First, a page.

Learn more about facilitating investment discussions by finding objective ways to value ideas, approaches, and solutions to justify the investment on them (Photo by Pixabay on Pexels.com)

Testing Business Ideas during “Develop”

In this phase, we should be starting to capture signals to decide if we should persevere, pivot, or stop. Since this is the phase we are moving away from simulations, and we can put something that resembles the final product in front of customers and users, we should be focusing as much as possible on capturing both preference and performance data from concept validation and usability testing.

Here are my recommendations for suggested quantifying and qualifying activities and methods:

people playing poker

Strategy, Pivot and Risk Mitigation

Learn more about what methods, tools or techniques are available for pivot and risk mitigation, and what signals we need capture in order to know if we should Persevere, Pivot or Stop (Photo by Javon Swaby on Pexels.com)

Testing Business Ideas during “Deliver”

In this phase, it is probably too late to be testing business ideas, so the visibility and traceability systems should be collecting data from real customer usage, and helping us make hard choices about pivot, persevere, or stop on the next iteration of the product.

On the other hand — since the product is now in the hand of customers and users — we should be able to collect the richest data from live usage that can inform decisions about our viability hypothesis, enabling you to adjust strategic choices accordingly.

Here are my recommendations for suggested quantifying and qualifying activities and methods:

close up photo of survey spreadsheet

Strategy, Visibility and Traceability

Learn more about the visibility and traceability aspects of the execution of an idea/approach (Photo by Lukas on Pexels.com)

Facilitating discussions around Testing Business Ideas

I’m of the opinion that designers — instead of complaining that everyone else is jumping too quickly into solutions — should facilitate the discussions and help others raise awareness around the creative and problem-solving process.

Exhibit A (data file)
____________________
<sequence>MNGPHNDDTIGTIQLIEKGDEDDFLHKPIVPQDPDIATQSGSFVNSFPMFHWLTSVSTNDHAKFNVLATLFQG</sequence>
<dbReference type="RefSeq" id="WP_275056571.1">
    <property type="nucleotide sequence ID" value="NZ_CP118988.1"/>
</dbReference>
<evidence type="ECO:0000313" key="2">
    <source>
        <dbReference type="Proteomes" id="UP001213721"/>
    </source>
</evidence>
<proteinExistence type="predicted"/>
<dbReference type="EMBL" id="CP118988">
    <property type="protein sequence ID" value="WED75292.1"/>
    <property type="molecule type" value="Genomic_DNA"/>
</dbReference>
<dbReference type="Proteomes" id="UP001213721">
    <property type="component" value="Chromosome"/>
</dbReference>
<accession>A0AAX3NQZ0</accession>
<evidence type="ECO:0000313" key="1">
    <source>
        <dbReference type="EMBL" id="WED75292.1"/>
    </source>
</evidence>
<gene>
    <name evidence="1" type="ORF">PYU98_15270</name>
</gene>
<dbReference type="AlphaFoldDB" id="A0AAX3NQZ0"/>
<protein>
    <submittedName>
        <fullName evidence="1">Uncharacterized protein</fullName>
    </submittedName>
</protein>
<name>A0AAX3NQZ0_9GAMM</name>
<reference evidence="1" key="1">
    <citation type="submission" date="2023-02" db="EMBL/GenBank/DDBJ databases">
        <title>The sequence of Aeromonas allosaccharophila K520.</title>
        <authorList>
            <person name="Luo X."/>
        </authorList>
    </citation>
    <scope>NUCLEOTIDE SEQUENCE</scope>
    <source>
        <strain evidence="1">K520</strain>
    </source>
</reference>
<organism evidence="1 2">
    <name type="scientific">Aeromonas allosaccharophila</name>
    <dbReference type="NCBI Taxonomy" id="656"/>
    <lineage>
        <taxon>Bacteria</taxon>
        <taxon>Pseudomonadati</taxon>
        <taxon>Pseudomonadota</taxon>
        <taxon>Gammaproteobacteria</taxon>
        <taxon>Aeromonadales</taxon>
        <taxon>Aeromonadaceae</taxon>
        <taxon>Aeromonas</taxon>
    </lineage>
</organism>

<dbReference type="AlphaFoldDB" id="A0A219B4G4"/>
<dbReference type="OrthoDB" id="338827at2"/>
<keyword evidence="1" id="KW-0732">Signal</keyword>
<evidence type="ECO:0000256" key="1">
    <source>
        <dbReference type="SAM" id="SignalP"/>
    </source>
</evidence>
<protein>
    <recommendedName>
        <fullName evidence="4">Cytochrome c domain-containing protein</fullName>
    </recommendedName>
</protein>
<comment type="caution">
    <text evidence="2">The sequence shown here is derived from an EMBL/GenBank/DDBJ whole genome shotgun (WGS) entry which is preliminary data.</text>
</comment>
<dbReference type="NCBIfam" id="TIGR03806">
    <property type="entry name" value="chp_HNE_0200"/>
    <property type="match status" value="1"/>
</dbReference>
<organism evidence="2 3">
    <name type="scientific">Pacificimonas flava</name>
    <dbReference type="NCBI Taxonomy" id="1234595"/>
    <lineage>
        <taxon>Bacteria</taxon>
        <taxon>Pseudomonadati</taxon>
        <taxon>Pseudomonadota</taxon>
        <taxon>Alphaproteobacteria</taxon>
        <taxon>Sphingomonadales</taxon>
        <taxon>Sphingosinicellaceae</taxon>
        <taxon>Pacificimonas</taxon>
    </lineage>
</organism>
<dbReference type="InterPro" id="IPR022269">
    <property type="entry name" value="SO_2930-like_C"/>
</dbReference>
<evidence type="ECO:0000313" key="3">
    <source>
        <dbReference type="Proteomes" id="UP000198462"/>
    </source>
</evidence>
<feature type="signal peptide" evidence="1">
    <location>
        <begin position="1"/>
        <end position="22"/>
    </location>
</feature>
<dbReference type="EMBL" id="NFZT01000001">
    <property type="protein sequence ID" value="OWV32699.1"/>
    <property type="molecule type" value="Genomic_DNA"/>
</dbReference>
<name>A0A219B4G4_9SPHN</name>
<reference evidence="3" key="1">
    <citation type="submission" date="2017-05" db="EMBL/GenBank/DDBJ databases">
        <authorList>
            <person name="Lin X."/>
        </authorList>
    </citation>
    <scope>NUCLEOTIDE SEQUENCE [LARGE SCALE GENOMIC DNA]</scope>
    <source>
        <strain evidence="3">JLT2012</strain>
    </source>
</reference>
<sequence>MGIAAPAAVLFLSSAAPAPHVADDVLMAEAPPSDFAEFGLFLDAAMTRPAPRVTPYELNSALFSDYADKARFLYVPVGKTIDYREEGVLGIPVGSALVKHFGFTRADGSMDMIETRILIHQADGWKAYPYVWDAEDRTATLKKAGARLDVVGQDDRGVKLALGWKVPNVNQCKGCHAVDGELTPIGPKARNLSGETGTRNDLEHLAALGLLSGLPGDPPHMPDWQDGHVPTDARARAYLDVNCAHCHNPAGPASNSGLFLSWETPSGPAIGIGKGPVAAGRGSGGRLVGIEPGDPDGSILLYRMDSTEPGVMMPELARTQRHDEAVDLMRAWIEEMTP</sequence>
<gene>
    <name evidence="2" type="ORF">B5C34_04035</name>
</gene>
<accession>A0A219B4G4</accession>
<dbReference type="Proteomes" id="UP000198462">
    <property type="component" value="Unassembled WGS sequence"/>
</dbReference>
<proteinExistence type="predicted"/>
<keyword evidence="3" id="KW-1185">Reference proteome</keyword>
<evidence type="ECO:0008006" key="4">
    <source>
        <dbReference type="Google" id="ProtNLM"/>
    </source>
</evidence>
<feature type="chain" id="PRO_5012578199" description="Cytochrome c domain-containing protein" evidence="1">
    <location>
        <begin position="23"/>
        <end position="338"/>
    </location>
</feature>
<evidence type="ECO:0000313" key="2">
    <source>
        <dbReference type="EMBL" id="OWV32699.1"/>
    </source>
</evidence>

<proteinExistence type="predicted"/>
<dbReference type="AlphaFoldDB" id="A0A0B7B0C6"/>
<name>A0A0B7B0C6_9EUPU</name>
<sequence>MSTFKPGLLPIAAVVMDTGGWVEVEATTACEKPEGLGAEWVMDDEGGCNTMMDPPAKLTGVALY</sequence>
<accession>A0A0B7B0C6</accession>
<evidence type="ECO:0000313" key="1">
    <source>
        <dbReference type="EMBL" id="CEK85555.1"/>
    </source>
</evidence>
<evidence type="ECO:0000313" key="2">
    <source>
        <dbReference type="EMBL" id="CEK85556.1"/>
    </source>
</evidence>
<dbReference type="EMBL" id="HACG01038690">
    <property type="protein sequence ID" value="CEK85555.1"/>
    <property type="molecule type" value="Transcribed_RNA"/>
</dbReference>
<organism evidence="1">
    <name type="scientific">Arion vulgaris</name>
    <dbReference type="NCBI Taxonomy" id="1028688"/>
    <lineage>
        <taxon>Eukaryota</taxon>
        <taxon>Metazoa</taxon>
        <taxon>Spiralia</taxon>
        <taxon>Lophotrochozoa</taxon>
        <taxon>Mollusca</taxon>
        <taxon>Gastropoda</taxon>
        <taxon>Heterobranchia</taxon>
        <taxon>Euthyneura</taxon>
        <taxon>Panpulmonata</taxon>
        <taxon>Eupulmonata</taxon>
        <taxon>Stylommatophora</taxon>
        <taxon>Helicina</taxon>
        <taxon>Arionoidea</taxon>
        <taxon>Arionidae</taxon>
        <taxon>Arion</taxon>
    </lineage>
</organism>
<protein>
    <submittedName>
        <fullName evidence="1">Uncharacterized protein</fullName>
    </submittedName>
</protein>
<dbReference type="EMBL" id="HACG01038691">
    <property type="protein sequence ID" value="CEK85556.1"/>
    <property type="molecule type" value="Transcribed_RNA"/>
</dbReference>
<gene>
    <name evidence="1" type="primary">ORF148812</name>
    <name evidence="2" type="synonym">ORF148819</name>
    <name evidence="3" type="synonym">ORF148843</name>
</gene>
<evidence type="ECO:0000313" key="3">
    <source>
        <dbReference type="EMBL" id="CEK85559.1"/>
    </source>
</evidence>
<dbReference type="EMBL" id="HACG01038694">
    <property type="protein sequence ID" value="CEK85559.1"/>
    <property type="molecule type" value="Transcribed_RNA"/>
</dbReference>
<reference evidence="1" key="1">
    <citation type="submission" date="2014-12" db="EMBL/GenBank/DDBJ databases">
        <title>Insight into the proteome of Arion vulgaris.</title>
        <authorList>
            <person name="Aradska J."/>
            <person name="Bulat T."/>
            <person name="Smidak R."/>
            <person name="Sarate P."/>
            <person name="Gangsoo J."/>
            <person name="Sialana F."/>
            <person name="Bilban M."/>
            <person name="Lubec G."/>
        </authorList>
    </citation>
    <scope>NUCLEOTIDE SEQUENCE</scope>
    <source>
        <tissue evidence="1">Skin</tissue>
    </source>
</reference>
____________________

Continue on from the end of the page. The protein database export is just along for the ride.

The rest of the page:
I argue for the Need for Facilitation in the sense that — if designers want to influence the decisions that shape strategy — we must step up to the plate and become skilled facilitators that respond, prod, encourage, guide, coach, and teach as they guide individuals and groups to make decisions that are critical in the business world through effective processes.

That said, my opinion is that facilitation here does not only means “facilitate workshops”, but to facilitate the decisions regardless of what kinds of activities are required.

photo of people near wooden table
Strategy and the Need for Facilitation

Learn more about becoming a skilled facilitator (Photo by fauxels on Pexels.com)

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By Itamar Medeiros

Originally from Brazil, Itamar Medeiros currently lives in Germany, where he works as Director of Design Strategy at SAP.

Working in the Information Technology industry since 1998, Itamar has helped truly global companies in multiple continents create great user experience through advocating Design and Innovation principles. During his 7 years in China, he promoted the User Experience Design discipline as User Experience Manager at Autodesk and Local Coordinator of the Interaction Design Association (IxDA) in Shanghai.

Itamar holds a MA in Design Practice from Northumbria University (Newcastle, UK), for which he received a Distinction Award for his thesis Creating Innovative Design Software Solutions within Collaborative/Distributed Design Environments.

11 replies on “Strategy and Testing Business Ideas”

Really loved this reading. I love seeing the connections to foundational psychological theories like technology acceptance model and theory of planned behavior. Of course, there’s then many frameworks presented which we DON’T learn about in psychology programs are extremely helpful for testing product ideas.